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Feb. 5, 2013 /PRNewswire/ --
Aethlon Medical, Inc. (OTCQB: AEMD), today released the following note authored by its Chairman and CEO,
In our quest to innovate life-saving therapeutics, we have persevered through untold challenges to create a single medical device that offers to optimize the benefit of cancer and infectious disease therapies. As our endeavors transitioned beyond R&D, we thought we were cognizant of the entire alphabet soup of healthcare and financial regulatory agencies we would need to navigate to bring our technology to market.
September 30th 2011, we were blindsided by an action never anticipated. The Depository Trust Company (DTC) eliminated the electronic transfer of our securities, otherwise known as a "DTC Chill." As a result, broker-dealers across America began to restrict or prohibit trading in Aethlon Medical shares, which in turn reduced liquidity and inhibited the true sentiment for our company to be accurately reflected by the public markets. A recently published viewpoint of a securities law firm provides a more succinct perspective on a DTC Chill:
"The Depository Trust Company is the only stock depository in the U.S. When DTC provides services as the depository for an issuer's securities, its securities can trade electronically. Without DTC eligibility, it is almost impossible for an issuer to establish an active market in its securities."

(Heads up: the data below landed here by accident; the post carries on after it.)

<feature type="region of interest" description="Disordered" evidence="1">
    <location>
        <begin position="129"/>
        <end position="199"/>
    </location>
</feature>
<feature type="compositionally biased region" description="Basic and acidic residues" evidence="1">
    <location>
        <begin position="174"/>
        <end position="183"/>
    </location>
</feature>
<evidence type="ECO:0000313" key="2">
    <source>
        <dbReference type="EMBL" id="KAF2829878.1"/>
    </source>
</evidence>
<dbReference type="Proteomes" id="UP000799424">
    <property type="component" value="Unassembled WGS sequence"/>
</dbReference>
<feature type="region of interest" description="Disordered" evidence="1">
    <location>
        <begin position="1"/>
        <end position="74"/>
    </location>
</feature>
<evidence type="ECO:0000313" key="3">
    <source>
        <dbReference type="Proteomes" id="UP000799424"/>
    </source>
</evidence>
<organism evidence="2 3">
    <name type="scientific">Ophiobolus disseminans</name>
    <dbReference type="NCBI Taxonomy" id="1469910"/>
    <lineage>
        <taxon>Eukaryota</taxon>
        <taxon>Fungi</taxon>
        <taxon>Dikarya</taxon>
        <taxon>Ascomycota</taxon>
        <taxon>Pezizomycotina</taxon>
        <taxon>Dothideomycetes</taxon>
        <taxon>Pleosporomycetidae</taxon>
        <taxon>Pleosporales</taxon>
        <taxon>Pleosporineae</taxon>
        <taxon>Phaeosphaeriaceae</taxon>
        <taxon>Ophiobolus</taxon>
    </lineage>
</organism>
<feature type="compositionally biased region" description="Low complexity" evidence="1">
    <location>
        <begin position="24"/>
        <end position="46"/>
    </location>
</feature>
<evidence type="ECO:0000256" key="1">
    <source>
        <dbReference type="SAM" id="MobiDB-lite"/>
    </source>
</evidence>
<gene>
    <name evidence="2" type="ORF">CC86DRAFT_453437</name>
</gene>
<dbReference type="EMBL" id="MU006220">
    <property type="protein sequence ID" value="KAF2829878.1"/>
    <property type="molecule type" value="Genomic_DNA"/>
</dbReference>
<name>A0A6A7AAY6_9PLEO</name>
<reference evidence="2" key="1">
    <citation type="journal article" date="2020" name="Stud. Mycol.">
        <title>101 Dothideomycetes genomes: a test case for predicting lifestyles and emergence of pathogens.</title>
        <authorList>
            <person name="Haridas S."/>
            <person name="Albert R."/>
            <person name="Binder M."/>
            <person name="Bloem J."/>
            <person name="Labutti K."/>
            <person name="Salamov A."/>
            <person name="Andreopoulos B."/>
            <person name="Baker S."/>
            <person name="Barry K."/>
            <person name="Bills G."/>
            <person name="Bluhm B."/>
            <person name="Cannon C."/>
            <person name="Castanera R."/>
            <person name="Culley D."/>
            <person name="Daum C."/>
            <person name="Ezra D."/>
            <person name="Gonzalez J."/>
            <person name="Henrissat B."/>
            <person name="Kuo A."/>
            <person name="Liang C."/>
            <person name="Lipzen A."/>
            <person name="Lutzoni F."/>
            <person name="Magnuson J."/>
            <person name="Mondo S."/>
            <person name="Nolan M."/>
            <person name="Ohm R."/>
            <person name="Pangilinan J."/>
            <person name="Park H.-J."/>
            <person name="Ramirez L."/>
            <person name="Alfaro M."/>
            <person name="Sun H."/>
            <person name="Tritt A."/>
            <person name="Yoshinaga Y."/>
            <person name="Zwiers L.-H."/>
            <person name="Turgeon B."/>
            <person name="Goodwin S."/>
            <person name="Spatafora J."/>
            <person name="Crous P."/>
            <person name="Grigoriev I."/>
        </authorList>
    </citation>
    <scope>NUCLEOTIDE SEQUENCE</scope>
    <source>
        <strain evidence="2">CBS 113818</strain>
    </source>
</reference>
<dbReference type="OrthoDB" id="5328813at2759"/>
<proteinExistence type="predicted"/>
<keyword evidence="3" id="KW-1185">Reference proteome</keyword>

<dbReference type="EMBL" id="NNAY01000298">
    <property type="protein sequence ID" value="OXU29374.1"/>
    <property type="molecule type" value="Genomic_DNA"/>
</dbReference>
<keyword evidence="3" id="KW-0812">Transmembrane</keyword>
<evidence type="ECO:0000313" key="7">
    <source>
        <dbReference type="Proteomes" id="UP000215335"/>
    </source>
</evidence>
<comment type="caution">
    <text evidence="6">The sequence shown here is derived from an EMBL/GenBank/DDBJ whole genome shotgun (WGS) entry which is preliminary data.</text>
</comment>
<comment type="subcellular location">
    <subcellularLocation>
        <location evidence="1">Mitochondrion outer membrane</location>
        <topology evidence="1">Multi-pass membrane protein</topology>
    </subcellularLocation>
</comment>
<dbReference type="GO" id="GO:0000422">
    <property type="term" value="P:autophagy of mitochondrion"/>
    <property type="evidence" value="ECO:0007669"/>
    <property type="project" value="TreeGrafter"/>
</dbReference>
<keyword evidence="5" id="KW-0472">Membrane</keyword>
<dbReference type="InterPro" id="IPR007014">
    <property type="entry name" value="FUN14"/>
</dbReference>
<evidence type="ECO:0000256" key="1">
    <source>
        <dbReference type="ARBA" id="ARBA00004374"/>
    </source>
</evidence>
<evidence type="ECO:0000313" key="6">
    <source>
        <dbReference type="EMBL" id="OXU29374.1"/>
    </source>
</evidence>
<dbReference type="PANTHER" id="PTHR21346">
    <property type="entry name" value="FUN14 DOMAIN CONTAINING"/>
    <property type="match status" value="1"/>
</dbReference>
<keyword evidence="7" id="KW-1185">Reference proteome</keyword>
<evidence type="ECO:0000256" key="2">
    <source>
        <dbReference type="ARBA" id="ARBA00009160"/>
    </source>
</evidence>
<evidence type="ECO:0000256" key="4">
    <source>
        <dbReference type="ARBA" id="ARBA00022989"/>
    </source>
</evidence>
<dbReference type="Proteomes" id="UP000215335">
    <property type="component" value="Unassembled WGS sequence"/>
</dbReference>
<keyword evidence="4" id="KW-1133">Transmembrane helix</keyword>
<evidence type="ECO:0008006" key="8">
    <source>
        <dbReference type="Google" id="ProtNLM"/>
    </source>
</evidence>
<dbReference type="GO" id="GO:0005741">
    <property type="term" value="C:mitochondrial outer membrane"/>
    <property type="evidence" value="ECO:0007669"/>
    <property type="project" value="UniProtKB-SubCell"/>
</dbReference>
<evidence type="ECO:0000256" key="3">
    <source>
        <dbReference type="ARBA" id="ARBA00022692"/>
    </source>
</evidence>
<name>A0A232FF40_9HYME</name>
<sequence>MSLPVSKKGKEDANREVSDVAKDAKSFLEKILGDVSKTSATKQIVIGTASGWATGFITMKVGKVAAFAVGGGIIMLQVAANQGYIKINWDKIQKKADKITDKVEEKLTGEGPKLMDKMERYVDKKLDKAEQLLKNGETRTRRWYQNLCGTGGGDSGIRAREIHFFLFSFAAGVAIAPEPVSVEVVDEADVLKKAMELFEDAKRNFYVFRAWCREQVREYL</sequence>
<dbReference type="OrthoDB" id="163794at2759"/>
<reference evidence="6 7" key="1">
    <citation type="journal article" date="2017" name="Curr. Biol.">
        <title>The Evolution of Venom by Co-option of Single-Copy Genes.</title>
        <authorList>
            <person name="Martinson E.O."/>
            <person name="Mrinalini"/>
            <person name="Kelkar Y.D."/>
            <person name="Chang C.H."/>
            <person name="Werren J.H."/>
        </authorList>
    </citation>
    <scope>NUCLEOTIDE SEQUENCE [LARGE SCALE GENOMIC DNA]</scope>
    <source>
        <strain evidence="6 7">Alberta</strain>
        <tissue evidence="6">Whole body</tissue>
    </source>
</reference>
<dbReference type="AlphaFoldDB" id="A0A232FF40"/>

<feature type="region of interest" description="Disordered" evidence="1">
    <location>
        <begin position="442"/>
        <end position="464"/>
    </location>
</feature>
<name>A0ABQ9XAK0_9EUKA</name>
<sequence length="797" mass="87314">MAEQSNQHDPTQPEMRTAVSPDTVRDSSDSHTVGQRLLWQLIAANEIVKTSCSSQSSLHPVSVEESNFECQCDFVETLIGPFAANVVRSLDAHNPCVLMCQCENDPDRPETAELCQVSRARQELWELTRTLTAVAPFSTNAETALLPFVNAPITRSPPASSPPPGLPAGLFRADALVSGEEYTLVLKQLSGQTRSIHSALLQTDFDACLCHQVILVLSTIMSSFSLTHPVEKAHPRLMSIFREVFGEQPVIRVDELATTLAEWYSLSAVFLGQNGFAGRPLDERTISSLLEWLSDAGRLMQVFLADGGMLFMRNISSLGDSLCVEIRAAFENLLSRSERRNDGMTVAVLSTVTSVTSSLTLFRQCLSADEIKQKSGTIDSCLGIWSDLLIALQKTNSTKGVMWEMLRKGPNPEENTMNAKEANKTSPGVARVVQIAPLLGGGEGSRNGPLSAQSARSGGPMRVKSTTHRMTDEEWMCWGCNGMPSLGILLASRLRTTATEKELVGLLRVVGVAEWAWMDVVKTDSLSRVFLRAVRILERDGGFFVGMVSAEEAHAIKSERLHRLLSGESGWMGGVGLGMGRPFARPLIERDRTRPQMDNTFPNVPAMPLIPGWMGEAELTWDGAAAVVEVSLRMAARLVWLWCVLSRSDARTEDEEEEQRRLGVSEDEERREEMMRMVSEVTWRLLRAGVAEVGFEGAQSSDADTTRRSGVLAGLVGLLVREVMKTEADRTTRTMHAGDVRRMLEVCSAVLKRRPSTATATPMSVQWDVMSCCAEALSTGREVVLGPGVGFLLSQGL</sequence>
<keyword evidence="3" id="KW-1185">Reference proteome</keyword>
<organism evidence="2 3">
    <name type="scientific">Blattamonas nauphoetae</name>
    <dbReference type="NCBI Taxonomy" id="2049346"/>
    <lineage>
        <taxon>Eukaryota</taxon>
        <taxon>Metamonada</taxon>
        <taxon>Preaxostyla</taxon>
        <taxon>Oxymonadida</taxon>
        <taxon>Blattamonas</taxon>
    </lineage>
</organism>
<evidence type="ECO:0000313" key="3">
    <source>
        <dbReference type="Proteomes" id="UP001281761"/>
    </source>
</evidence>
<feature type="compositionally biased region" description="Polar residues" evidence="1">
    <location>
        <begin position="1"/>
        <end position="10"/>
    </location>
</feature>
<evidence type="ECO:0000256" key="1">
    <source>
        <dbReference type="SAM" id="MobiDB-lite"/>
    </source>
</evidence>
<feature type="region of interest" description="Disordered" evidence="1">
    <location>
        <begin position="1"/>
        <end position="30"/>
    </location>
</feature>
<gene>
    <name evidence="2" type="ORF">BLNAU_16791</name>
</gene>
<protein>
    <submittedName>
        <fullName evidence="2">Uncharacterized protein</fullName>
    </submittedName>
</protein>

As the result of protracted legal effort, DTC has agreed to lift the restriction on the electronic transfer of our securities, which we reported in an SEC filing on
January 7th. In a related event, I am pleased to inform shareholders and other interested parties that our transfer agent has notified us that the CUSIP underlying our shares is now unlocked to again allow for our shares to be electronically traded on the DTC system. Thus, signaling the end of a lengthy and disheartening challenge faced by our organization.
While we cannot measure the full impact the DTC Chill, I ask you to consider some of our milestone achievements since
September 30th, 2011. Milestone achievements that many biotechnology or medical device organizations would envy.
On the day (yes, the exact same day) the DTC Chill went into effect, we transitioned from a development-stage to revenue-stage organization as the result of a
$6.8 Department of Defense (DOD) contract award from the Defense Advanced Research Projects Agency (DARPA). Since contract initiation, we have generated in excess of
$2 million in revenues and have advanced the development of a device and blood processing system to combat sepsis.
Related to our DARPA program, we teamed with two larger industry organizations to respond to a
$25 million systems integrator contract opportunity. The recipient of this contract has not yet been announced by DARPA.
We reported our first Hepatitis-C (HCV) efficacy data related to the use of our Hemopurifier® as an adjunct to optimize the benefit of standard of care drug therapy. The results exceeded expectations as a three-treatment Hemopurifier® protocol was demonstrated to reduce viral load to undetectable levels in as little as seven days. Since
September 30th, 2011, organizations with clinical stage adjunct therapies have been acquired for a much as
Based on prior discussions with the U.S. Food and Drug Administration (FDA), we established a protocol to elute the post-treatment biological fluid from the Hemopurifier® as a means to quantify HCV capture. The result established an unprecedented data point validating the capture of up to 300 billion copies of HCV during a single treatment. I plan to detail the relevance of this datapoint in a future CEO note.